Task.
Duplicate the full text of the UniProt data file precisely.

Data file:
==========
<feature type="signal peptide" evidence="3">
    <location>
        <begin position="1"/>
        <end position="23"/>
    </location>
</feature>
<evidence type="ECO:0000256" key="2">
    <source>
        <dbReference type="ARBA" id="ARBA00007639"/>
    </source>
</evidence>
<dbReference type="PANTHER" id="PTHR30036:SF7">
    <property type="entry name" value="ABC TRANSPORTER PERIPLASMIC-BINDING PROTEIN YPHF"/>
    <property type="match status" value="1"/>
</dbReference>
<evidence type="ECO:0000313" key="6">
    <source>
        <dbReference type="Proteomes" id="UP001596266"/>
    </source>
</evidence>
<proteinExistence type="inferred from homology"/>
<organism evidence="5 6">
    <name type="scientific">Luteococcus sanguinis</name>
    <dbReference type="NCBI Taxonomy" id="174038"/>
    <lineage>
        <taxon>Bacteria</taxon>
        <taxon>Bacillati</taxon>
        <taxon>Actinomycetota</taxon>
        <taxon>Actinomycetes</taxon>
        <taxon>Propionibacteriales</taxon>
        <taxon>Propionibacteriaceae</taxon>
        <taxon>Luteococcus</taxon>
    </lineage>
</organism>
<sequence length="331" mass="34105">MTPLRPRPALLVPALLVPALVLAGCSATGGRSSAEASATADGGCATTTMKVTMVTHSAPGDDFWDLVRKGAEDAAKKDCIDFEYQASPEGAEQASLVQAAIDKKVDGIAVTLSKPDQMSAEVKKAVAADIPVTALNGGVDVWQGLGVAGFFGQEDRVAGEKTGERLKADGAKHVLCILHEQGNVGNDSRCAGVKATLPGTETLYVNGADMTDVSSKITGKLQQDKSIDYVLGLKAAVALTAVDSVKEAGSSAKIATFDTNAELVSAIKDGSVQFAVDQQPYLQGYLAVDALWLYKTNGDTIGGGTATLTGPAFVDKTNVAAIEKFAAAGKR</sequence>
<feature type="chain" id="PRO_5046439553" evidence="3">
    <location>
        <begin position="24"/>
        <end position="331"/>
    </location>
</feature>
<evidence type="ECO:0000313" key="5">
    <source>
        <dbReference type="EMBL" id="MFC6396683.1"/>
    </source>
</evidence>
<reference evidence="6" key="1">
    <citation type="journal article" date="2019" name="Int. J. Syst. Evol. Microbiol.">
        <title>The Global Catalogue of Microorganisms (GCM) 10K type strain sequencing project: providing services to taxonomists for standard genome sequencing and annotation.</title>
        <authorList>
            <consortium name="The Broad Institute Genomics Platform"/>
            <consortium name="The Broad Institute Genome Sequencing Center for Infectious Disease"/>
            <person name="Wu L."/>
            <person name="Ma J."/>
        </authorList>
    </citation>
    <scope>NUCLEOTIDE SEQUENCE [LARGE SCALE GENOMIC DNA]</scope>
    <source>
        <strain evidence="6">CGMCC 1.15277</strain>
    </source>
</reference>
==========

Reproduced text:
<feature type="signal peptide" evidence="3">
    <location>
        <begin position="1"/>
        <end position="23"/>
    </location>
</feature>
<evidence type="ECO:0000256" key="2">
    <source>
        <dbReference type="ARBA" id="ARBA00007639"/>
    </source>
</evidence>
<dbReference type="PANTHER" id="PTHR30036:SF7">
    <property type="entry name" value="ABC TRANSPORTER PERIPLASMIC-BINDING PROTEIN YPHF"/>
    <property type="match status" value="1"/>
</dbReference>
<evidence type="ECO:0000313" key="6">
    <source>
        <dbReference type="Proteomes" id="UP001596266"/>
    </source>
</evidence>
<proteinExistence type="inferred from homology"/>
<organism evidence="5 6">
    <name type="scientific">Luteococcus sanguinis</name>
    <dbReference type="NCBI Taxonomy" id="174038"/>
    <lineage>
        <taxon>Bacteria</taxon>
        <taxon>Bacillati</taxon>
        <taxon>Actinomycetota</taxon>
        <taxon>Actinomycetes</taxon>
        <taxon>Propionibacteriales</taxon>
        <taxon>Propionibacteriaceae</taxon>
        <taxon>Luteococcus</taxon>
    </lineage>
</organism>
<sequence length="331" mass="34105">MTPLRPRPALLVPALLVPALVLAGCSATGGRSSAEASATADGGCATTTMKVTMVTHSAPGDDFWDLVRKGAEDAAKKDCIDFEYQASPEGAEQASLVQAAIDKKVDGIAVTLSKPDQMSAEVKKAVAADIPVTALNGGVDVWQGLGVAGFFGQEDRVAGEKTGERLKADGAKHVLCILHEQGNVGNDSRCAGVKATLPGTETLYVNGADMTDVSSKITGKLQQDKSIDYVLGLKAAVALTAVDSVKEAGSSAKIATFDTNAELVSAIKDGSVQFAVDQQPYLQGYLAVDALWLYKTNGDTIGGGTATLTGPAFVDKTNVAAIEKFAAAGKR</sequence>
<feature type="chain" id="PRO_5046439553" evidence="3">
    <location>
        <begin position="24"/>
        <end position="331"/>
    </location>
</feature>
<evidence type="ECO:0000313" key="5">
    <source>
        <dbReference type="EMBL" id="MFC6396683.1"/>
    </source>
</evidence>
<reference evidence="6" key="1">
    <citation type="journal article" date="2019" name="Int. J. Syst. Evol. Microbiol.">
        <title>The Global Catalogue of Microorganisms (GCM) 10K type strain sequencing project: providing services to taxonomists for standard genome sequencing and annotation.</title>
        <authorList>
            <consortium name="The Broad Institute Genomics Platform"/>
            <consortium name="The Broad Institute Genome Sequencing Center for Infectious Disease"/>
            <person name="Wu L."/>
            <person name="Ma J."/>
        </authorList>
    </citation>
    <scope>NUCLEOTIDE SEQUENCE [LARGE SCALE GENOMIC DNA]</scope>
    <source>
        <strain evidence="6">CGMCC 1.15277</strain>
    </source>
</reference>